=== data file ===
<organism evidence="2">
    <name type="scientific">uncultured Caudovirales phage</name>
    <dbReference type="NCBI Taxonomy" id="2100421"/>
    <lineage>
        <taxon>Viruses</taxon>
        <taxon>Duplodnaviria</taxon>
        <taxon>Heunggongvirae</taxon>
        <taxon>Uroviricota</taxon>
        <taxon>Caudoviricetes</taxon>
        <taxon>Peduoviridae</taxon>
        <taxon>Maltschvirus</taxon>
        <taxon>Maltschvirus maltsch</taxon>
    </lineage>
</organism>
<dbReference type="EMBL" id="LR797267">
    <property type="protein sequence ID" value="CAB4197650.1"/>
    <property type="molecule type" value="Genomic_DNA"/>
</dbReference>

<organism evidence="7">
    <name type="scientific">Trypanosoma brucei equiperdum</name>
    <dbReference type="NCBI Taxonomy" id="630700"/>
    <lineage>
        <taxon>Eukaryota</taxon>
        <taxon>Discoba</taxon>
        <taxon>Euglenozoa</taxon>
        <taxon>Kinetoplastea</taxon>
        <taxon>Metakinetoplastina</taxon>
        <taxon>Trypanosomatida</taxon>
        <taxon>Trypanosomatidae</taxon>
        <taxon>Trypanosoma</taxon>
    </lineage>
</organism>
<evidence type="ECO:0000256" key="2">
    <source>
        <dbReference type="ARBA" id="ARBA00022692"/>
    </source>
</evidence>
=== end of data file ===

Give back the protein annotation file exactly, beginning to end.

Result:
<organism evidence="2">
    <name type="scientific">uncultured Caudovirales phage</name>
    <dbReference type="NCBI Taxonomy" id="2100421"/>
    <lineage>
        <taxon>Viruses</taxon>
        <taxon>Duplodnaviria</taxon>
        <taxon>Heunggongvirae</taxon>
        <taxon>Uroviricota</taxon>
        <taxon>Caudoviricetes</taxon>
        <taxon>Peduoviridae</taxon>
        <taxon>Maltschvirus</taxon>
        <taxon>Maltschvirus maltsch</taxon>
    </lineage>
</organism>
<dbReference type="EMBL" id="LR797267">
    <property type="protein sequence ID" value="CAB4197650.1"/>
    <property type="molecule type" value="Genomic_DNA"/>
</dbReference>

<organism evidence="7">
    <name type="scientific">Trypanosoma brucei equiperdum</name>
    <dbReference type="NCBI Taxonomy" id="630700"/>
    <lineage>
        <taxon>Eukaryota</taxon>
        <taxon>Discoba</taxon>
        <taxon>Euglenozoa</taxon>
        <taxon>Kinetoplastea</taxon>
        <taxon>Metakinetoplastina</taxon>
        <taxon>Trypanosomatida</taxon>
        <taxon>Trypanosomatidae</taxon>
        <taxon>Trypanosoma</taxon>
    </lineage>
</organism>
<evidence type="ECO:0000256" key="2">
    <source>
        <dbReference type="ARBA" id="ARBA00022692"/>
    </source>
</evidence>